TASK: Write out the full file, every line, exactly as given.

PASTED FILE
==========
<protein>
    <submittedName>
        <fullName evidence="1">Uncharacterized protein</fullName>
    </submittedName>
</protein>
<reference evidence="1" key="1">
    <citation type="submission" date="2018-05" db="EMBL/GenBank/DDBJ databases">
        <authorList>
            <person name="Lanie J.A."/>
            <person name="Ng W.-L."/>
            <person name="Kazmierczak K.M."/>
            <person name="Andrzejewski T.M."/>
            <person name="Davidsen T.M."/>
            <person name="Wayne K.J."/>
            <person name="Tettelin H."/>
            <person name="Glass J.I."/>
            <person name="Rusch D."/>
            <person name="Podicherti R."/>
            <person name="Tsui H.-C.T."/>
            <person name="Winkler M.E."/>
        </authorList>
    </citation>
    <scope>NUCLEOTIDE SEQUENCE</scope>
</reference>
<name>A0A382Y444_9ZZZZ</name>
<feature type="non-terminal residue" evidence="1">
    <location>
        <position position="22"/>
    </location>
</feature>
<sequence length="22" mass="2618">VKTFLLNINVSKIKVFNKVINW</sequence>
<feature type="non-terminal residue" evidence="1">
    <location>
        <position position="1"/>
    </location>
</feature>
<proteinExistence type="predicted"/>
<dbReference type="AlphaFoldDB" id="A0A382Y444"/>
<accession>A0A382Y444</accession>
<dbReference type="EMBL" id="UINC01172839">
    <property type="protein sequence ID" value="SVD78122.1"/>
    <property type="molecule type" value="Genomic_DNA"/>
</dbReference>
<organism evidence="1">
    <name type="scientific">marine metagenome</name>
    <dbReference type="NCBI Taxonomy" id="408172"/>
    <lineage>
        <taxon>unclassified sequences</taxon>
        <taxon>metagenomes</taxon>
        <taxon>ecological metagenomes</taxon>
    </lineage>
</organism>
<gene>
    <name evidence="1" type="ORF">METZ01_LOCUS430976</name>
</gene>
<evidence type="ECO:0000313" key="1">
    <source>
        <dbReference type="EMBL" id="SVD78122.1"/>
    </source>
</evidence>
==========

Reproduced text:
<protein>
    <submittedName>
        <fullName evidence="1">Uncharacterized protein</fullName>
    </submittedName>
</protein>
<reference evidence="1" key="1">
    <citation type="submission" date="2018-05" db="EMBL/GenBank/DDBJ databases">
        <authorList>
            <person name="Lanie J.A."/>
            <person name="Ng W.-L."/>
            <person name="Kazmierczak K.M."/>
            <person name="Andrzejewski T.M."/>
            <person name="Davidsen T.M."/>
            <person name="Wayne K.J."/>
            <person name="Tettelin H."/>
            <person name="Glass J.I."/>
            <person name="Rusch D."/>
            <person name="Podicherti R."/>
            <person name="Tsui H.-C.T."/>
            <person name="Winkler M.E."/>
        </authorList>
    </citation>
    <scope>NUCLEOTIDE SEQUENCE</scope>
</reference>
<name>A0A382Y444_9ZZZZ</name>
<feature type="non-terminal residue" evidence="1">
    <location>
        <position position="22"/>
    </location>
</feature>
<sequence length="22" mass="2618">VKTFLLNINVSKIKVFNKVINW</sequence>
<feature type="non-terminal residue" evidence="1">
    <location>
        <position position="1"/>
    </location>
</feature>
<proteinExistence type="predicted"/>
<dbReference type="AlphaFoldDB" id="A0A382Y444"/>
<accession>A0A382Y444</accession>
<dbReference type="EMBL" id="UINC01172839">
    <property type="protein sequence ID" value="SVD78122.1"/>
    <property type="molecule type" value="Genomic_DNA"/>
</dbReference>
<organism evidence="1">
    <name type="scientific">marine metagenome</name>
    <dbReference type="NCBI Taxonomy" id="408172"/>
    <lineage>
        <taxon>unclassified sequences</taxon>
        <taxon>metagenomes</taxon>
        <taxon>ecological metagenomes</taxon>
    </lineage>
</organism>
<gene>
    <name evidence="1" type="ORF">METZ01_LOCUS430976</name>
</gene>
<evidence type="ECO:0000313" key="1">
    <source>
        <dbReference type="EMBL" id="SVD78122.1"/>
    </source>
</evidence>